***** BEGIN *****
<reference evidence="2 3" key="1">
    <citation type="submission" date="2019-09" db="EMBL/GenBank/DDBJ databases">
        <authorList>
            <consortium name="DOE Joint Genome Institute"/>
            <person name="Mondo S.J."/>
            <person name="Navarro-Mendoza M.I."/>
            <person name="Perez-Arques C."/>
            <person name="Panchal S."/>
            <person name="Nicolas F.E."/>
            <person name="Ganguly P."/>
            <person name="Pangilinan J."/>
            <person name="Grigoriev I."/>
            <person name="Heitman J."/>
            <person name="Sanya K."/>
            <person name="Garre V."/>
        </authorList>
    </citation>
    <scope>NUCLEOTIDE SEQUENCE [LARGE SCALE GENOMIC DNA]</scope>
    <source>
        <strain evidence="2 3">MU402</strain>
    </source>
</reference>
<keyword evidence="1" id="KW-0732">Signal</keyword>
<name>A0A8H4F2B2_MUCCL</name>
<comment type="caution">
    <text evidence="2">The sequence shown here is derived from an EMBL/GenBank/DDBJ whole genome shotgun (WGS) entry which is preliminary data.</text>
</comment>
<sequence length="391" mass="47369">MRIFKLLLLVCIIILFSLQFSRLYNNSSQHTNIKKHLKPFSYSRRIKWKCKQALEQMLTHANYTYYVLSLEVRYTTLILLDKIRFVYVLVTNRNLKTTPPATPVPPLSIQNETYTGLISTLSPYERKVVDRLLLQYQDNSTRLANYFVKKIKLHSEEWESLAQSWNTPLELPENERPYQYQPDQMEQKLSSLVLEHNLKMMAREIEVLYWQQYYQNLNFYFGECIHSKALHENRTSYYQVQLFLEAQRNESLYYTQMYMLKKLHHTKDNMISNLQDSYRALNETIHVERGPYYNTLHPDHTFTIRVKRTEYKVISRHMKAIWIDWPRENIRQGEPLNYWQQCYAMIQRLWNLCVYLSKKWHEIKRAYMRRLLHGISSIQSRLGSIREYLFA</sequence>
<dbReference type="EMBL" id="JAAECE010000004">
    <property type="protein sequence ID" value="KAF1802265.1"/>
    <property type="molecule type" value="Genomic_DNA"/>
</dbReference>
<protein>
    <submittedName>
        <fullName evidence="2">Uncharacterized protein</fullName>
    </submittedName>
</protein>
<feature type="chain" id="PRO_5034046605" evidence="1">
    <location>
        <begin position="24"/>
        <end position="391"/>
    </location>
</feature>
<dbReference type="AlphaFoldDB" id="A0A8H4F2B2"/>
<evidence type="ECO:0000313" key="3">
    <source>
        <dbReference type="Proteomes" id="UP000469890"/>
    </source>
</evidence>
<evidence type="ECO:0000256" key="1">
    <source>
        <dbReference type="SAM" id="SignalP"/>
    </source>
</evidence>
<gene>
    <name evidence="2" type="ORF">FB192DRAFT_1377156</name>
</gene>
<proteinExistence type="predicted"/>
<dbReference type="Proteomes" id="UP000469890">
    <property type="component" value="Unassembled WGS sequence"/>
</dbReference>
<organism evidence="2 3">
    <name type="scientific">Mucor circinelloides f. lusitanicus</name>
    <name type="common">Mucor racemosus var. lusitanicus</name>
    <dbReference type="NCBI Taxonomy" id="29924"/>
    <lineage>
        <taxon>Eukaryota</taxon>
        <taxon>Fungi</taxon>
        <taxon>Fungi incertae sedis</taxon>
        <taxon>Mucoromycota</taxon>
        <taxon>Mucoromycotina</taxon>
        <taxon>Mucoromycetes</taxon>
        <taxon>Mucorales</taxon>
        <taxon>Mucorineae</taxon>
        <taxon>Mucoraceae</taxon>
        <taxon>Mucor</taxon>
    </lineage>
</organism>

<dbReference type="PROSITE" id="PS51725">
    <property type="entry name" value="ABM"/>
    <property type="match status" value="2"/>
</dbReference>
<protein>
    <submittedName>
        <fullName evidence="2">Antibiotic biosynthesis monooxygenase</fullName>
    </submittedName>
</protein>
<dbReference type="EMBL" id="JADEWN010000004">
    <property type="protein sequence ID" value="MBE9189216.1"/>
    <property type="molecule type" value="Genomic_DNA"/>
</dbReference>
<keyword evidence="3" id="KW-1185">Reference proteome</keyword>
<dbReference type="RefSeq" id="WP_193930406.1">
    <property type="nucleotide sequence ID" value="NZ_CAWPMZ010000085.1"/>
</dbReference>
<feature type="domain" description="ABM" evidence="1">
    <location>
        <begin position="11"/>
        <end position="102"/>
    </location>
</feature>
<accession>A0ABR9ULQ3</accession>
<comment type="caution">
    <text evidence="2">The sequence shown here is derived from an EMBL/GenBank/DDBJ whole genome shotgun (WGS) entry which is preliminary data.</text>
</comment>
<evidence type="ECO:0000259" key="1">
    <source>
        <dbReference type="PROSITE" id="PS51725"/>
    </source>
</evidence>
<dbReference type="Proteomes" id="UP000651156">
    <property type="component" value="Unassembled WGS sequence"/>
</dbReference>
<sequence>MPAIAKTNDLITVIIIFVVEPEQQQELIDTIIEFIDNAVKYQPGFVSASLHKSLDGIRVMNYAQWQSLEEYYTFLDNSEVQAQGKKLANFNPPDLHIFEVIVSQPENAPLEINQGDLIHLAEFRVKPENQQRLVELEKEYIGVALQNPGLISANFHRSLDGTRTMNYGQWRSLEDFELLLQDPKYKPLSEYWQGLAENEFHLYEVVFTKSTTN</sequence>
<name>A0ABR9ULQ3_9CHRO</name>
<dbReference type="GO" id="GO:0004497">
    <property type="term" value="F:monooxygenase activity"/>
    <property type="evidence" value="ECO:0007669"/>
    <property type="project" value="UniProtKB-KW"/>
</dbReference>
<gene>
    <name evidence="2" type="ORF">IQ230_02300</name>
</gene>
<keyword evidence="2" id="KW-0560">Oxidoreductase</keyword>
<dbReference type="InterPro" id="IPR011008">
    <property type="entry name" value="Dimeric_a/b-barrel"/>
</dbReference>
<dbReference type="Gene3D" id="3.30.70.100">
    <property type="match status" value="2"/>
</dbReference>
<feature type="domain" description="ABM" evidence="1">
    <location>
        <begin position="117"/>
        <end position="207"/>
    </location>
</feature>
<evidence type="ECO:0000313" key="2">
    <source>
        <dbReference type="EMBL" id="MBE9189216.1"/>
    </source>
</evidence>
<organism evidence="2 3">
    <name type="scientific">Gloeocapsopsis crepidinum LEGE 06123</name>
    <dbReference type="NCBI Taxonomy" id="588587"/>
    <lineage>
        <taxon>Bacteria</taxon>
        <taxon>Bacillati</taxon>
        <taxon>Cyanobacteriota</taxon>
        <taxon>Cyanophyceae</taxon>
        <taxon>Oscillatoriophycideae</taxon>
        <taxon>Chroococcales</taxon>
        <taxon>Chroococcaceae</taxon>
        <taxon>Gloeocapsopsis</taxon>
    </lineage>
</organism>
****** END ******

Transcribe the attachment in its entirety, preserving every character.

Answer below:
<reference evidence="2 3" key="1">
    <citation type="submission" date="2019-09" db="EMBL/GenBank/DDBJ databases">
        <authorList>
            <consortium name="DOE Joint Genome Institute"/>
            <person name="Mondo S.J."/>
            <person name="Navarro-Mendoza M.I."/>
            <person name="Perez-Arques C."/>
            <person name="Panchal S."/>
            <person name="Nicolas F.E."/>
            <person name="Ganguly P."/>
            <person name="Pangilinan J."/>
            <person name="Grigoriev I."/>
            <person name="Heitman J."/>
            <person name="Sanya K."/>
            <person name="Garre V."/>
        </authorList>
    </citation>
    <scope>NUCLEOTIDE SEQUENCE [LARGE SCALE GENOMIC DNA]</scope>
    <source>
        <strain evidence="2 3">MU402</strain>
    </source>
</reference>
<keyword evidence="1" id="KW-0732">Signal</keyword>
<name>A0A8H4F2B2_MUCCL</name>
<comment type="caution">
    <text evidence="2">The sequence shown here is derived from an EMBL/GenBank/DDBJ whole genome shotgun (WGS) entry which is preliminary data.</text>
</comment>
<sequence length="391" mass="47369">MRIFKLLLLVCIIILFSLQFSRLYNNSSQHTNIKKHLKPFSYSRRIKWKCKQALEQMLTHANYTYYVLSLEVRYTTLILLDKIRFVYVLVTNRNLKTTPPATPVPPLSIQNETYTGLISTLSPYERKVVDRLLLQYQDNSTRLANYFVKKIKLHSEEWESLAQSWNTPLELPENERPYQYQPDQMEQKLSSLVLEHNLKMMAREIEVLYWQQYYQNLNFYFGECIHSKALHENRTSYYQVQLFLEAQRNESLYYTQMYMLKKLHHTKDNMISNLQDSYRALNETIHVERGPYYNTLHPDHTFTIRVKRTEYKVISRHMKAIWIDWPRENIRQGEPLNYWQQCYAMIQRLWNLCVYLSKKWHEIKRAYMRRLLHGISSIQSRLGSIREYLFA</sequence>
<dbReference type="EMBL" id="JAAECE010000004">
    <property type="protein sequence ID" value="KAF1802265.1"/>
    <property type="molecule type" value="Genomic_DNA"/>
</dbReference>
<protein>
    <submittedName>
        <fullName evidence="2">Uncharacterized protein</fullName>
    </submittedName>
</protein>
<feature type="chain" id="PRO_5034046605" evidence="1">
    <location>
        <begin position="24"/>
        <end position="391"/>
    </location>
</feature>
<dbReference type="AlphaFoldDB" id="A0A8H4F2B2"/>
<evidence type="ECO:0000313" key="3">
    <source>
        <dbReference type="Proteomes" id="UP000469890"/>
    </source>
</evidence>
<evidence type="ECO:0000256" key="1">
    <source>
        <dbReference type="SAM" id="SignalP"/>
    </source>
</evidence>
<gene>
    <name evidence="2" type="ORF">FB192DRAFT_1377156</name>
</gene>
<proteinExistence type="predicted"/>
<dbReference type="Proteomes" id="UP000469890">
    <property type="component" value="Unassembled WGS sequence"/>
</dbReference>
<organism evidence="2 3">
    <name type="scientific">Mucor circinelloides f. lusitanicus</name>
    <name type="common">Mucor racemosus var. lusitanicus</name>
    <dbReference type="NCBI Taxonomy" id="29924"/>
    <lineage>
        <taxon>Eukaryota</taxon>
        <taxon>Fungi</taxon>
        <taxon>Fungi incertae sedis</taxon>
        <taxon>Mucoromycota</taxon>
        <taxon>Mucoromycotina</taxon>
        <taxon>Mucoromycetes</taxon>
        <taxon>Mucorales</taxon>
        <taxon>Mucorineae</taxon>
        <taxon>Mucoraceae</taxon>
        <taxon>Mucor</taxon>
    </lineage>
</organism>

<dbReference type="PROSITE" id="PS51725">
    <property type="entry name" value="ABM"/>
    <property type="match status" value="2"/>
</dbReference>
<protein>
    <submittedName>
        <fullName evidence="2">Antibiotic biosynthesis monooxygenase</fullName>
    </submittedName>
</protein>
<dbReference type="EMBL" id="JADEWN010000004">
    <property type="protein sequence ID" value="MBE9189216.1"/>
    <property type="molecule type" value="Genomic_DNA"/>
</dbReference>
<keyword evidence="3" id="KW-1185">Reference proteome</keyword>
<dbReference type="RefSeq" id="WP_193930406.1">
    <property type="nucleotide sequence ID" value="NZ_CAWPMZ010000085.1"/>
</dbReference>
<feature type="domain" description="ABM" evidence="1">
    <location>
        <begin position="11"/>
        <end position="102"/>
    </location>
</feature>
<accession>A0ABR9ULQ3</accession>
<comment type="caution">
    <text evidence="2">The sequence shown here is derived from an EMBL/GenBank/DDBJ whole genome shotgun (WGS) entry which is preliminary data.</text>
</comment>
<evidence type="ECO:0000259" key="1">
    <source>
        <dbReference type="PROSITE" id="PS51725"/>
    </source>
</evidence>
<dbReference type="Proteomes" id="UP000651156">
    <property type="component" value="Unassembled WGS sequence"/>
</dbReference>
<sequence>MPAIAKTNDLITVIIIFVVEPEQQQELIDTIIEFIDNAVKYQPGFVSASLHKSLDGIRVMNYAQWQSLEEYYTFLDNSEVQAQGKKLANFNPPDLHIFEVIVSQPENAPLEINQGDLIHLAEFRVKPENQQRLVELEKEYIGVALQNPGLISANFHRSLDGTRTMNYGQWRSLEDFELLLQDPKYKPLSEYWQGLAENEFHLYEVVFTKSTTN</sequence>
<name>A0ABR9ULQ3_9CHRO</name>
<dbReference type="GO" id="GO:0004497">
    <property type="term" value="F:monooxygenase activity"/>
    <property type="evidence" value="ECO:0007669"/>
    <property type="project" value="UniProtKB-KW"/>
</dbReference>
<gene>
    <name evidence="2" type="ORF">IQ230_02300</name>
</gene>
<keyword evidence="2" id="KW-0560">Oxidoreductase</keyword>
<dbReference type="InterPro" id="IPR011008">
    <property type="entry name" value="Dimeric_a/b-barrel"/>
</dbReference>
<dbReference type="Gene3D" id="3.30.70.100">
    <property type="match status" value="2"/>
</dbReference>
<feature type="domain" description="ABM" evidence="1">
    <location>
        <begin position="117"/>
        <end position="207"/>
    </location>
</feature>
<evidence type="ECO:0000313" key="2">
    <source>
        <dbReference type="EMBL" id="MBE9189216.1"/>
    </source>
</evidence>
<organism evidence="2 3">
    <name type="scientific">Gloeocapsopsis crepidinum LEGE 06123</name>
    <dbReference type="NCBI Taxonomy" id="588587"/>
    <lineage>
        <taxon>Bacteria</taxon>
        <taxon>Bacillati</taxon>
        <taxon>Cyanobacteriota</taxon>
        <taxon>Cyanophyceae</taxon>
        <taxon>Oscillatoriophycideae</taxon>
        <taxon>Chroococcales</taxon>
        <taxon>Chroococcaceae</taxon>
        <taxon>Gloeocapsopsis</taxon>
    </lineage>
</organism>